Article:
I am going to "throw" this question out there... to see if anyone may have the answer... My daughter recently promoted to C/2nd Lt and received her Billy Mitchell Award. I understand, that after BMT she will be a paygrade of E-1... Will her CAP Award enable her to earn E-2?

    Thank you.
     
  14. 2bornot2b

    2bornot2b Member

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    All direct entry Cadet Candidates have the same rank and their pay is set by law.
     
  15. Adrian S

    Adrian S Member

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    CAP and USAFAPS

    2BORNOT2B... yes and no.. CAP is the "official auxiliary" of the USAF, and as such: "Cadets who receive the General Billy Mitchell Award are also eligible for advanced placement to the grade of E-3 (Airman First Class) should they choose to enter the US Air Force..."

    I'm not sure if/how this applies to the PS or not?
     
  16. 2bornot2b

    2bornot2b Member

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    The Air Force Academy Prep school is not Active duty Air Force. Different rules.
     
  17. Adrian S

    Adrian S Member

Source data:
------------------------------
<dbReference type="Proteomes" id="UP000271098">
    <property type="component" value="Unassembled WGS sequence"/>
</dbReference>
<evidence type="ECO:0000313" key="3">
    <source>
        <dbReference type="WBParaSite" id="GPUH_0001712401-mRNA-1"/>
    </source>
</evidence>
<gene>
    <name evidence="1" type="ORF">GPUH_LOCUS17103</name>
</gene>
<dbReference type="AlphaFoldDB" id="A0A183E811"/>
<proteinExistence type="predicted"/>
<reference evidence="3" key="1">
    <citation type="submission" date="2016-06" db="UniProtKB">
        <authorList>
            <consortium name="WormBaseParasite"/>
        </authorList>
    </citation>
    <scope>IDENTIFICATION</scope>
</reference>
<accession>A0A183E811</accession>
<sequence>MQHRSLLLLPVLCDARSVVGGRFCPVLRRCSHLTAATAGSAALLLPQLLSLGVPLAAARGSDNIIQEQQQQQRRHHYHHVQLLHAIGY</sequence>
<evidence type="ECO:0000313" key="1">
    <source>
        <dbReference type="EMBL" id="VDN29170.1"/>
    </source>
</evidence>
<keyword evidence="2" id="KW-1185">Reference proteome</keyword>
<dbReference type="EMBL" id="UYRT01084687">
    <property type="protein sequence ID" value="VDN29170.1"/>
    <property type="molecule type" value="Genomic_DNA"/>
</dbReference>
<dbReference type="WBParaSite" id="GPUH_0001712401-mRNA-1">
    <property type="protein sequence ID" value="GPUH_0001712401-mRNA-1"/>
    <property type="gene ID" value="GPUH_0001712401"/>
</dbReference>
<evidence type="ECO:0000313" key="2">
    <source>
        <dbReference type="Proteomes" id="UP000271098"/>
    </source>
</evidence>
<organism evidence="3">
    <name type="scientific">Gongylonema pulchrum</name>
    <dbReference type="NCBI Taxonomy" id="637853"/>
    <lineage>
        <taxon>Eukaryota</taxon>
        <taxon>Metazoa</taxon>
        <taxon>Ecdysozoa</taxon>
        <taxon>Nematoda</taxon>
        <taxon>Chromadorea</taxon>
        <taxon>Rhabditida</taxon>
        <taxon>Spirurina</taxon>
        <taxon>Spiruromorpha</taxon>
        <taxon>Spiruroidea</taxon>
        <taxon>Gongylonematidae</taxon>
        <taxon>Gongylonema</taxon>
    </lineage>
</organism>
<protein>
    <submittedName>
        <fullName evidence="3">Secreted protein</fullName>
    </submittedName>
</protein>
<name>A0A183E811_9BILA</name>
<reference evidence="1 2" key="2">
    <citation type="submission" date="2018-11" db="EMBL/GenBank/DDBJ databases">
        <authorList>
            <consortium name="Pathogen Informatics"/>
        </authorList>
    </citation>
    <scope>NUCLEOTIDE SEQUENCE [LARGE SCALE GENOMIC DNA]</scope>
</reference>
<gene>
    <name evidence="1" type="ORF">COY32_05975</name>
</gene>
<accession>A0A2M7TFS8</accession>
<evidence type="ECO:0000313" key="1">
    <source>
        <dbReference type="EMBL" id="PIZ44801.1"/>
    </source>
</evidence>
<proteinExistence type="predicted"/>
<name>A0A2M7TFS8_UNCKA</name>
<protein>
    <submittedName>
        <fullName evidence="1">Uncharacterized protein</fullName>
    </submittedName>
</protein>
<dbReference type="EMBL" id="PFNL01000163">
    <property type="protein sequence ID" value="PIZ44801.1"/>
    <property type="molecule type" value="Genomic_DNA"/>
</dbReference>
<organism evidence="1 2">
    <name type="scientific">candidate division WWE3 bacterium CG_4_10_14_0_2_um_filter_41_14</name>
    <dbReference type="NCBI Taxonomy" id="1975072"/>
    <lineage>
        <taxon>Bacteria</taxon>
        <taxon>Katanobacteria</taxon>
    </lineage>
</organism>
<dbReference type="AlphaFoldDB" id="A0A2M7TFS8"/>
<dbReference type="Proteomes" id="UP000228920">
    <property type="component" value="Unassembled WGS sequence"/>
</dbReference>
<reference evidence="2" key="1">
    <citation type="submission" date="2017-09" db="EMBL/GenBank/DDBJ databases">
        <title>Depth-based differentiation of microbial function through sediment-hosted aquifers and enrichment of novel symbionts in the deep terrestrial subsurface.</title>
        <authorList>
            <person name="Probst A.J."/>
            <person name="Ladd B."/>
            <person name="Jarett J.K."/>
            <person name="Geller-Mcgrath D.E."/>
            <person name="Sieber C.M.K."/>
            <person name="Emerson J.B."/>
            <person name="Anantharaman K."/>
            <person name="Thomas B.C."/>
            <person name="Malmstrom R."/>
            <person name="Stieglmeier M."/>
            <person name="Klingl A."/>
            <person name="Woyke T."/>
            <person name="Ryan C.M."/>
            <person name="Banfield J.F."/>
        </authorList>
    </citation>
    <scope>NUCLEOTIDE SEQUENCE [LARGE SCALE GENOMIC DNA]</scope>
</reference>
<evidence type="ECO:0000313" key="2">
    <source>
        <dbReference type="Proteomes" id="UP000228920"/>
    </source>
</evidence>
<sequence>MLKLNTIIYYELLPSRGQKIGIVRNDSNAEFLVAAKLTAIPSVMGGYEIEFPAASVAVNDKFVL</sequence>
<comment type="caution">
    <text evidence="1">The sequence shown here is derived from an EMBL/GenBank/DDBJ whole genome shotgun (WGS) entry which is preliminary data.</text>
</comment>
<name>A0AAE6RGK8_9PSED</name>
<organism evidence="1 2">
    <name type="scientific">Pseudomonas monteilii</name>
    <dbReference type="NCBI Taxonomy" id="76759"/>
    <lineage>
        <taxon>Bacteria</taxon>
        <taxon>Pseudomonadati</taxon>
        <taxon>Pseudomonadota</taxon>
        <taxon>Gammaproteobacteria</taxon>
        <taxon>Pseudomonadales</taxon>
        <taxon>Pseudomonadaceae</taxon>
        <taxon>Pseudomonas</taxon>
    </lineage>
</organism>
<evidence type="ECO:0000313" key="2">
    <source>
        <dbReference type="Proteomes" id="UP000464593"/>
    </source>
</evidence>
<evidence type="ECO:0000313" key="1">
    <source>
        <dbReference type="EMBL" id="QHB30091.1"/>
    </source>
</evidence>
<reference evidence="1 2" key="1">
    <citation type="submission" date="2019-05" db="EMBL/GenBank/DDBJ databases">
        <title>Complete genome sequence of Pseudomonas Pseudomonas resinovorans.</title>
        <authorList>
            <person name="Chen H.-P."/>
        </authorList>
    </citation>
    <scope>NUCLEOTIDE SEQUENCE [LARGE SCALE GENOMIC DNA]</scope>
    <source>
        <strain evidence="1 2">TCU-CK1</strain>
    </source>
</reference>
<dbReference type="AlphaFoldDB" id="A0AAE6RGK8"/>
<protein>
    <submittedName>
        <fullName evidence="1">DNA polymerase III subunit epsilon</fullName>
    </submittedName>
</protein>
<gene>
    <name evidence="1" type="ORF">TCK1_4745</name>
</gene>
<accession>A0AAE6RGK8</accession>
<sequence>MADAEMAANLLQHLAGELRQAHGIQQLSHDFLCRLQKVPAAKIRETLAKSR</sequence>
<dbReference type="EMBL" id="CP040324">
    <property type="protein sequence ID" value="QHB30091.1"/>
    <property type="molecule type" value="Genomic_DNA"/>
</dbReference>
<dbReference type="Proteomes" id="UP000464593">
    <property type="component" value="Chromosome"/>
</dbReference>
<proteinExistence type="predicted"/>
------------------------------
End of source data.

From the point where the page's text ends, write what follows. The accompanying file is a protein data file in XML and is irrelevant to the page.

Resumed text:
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    CAP and USAFAPS

    The "preppies" will be taking the Air Force Oath of Enlistment upon arrival at the Prep School... This "oath means they are then a member of the Air Force Reserve in the rank of Airman Basic (E-1)." ???

    The USAFA PREPARATORY SCHOOL IN-PROCESSING WORKSHEET also asks whether they are member of CAP and whether the kids have earned the Billy Mitchell or Amelia Earhart Award?

    Do you know for sure, or are you posting an "educated guess"?
     
  18. AFrpaso

    AFrpaso USAFA '17

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    I took this from page 28 of the Instructions to Prep Selectees Package.

    So, regardless of the Billy Mitchell Award, your daughter will be receiving that pay.
     
  19. Let'sGoFlying

    Let'sGoFlying Member

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    Thanks ChristCorp

    I love flying and aviation, so that is the reason I'm thinking about CAP. Thanks for the info and stats!:smile: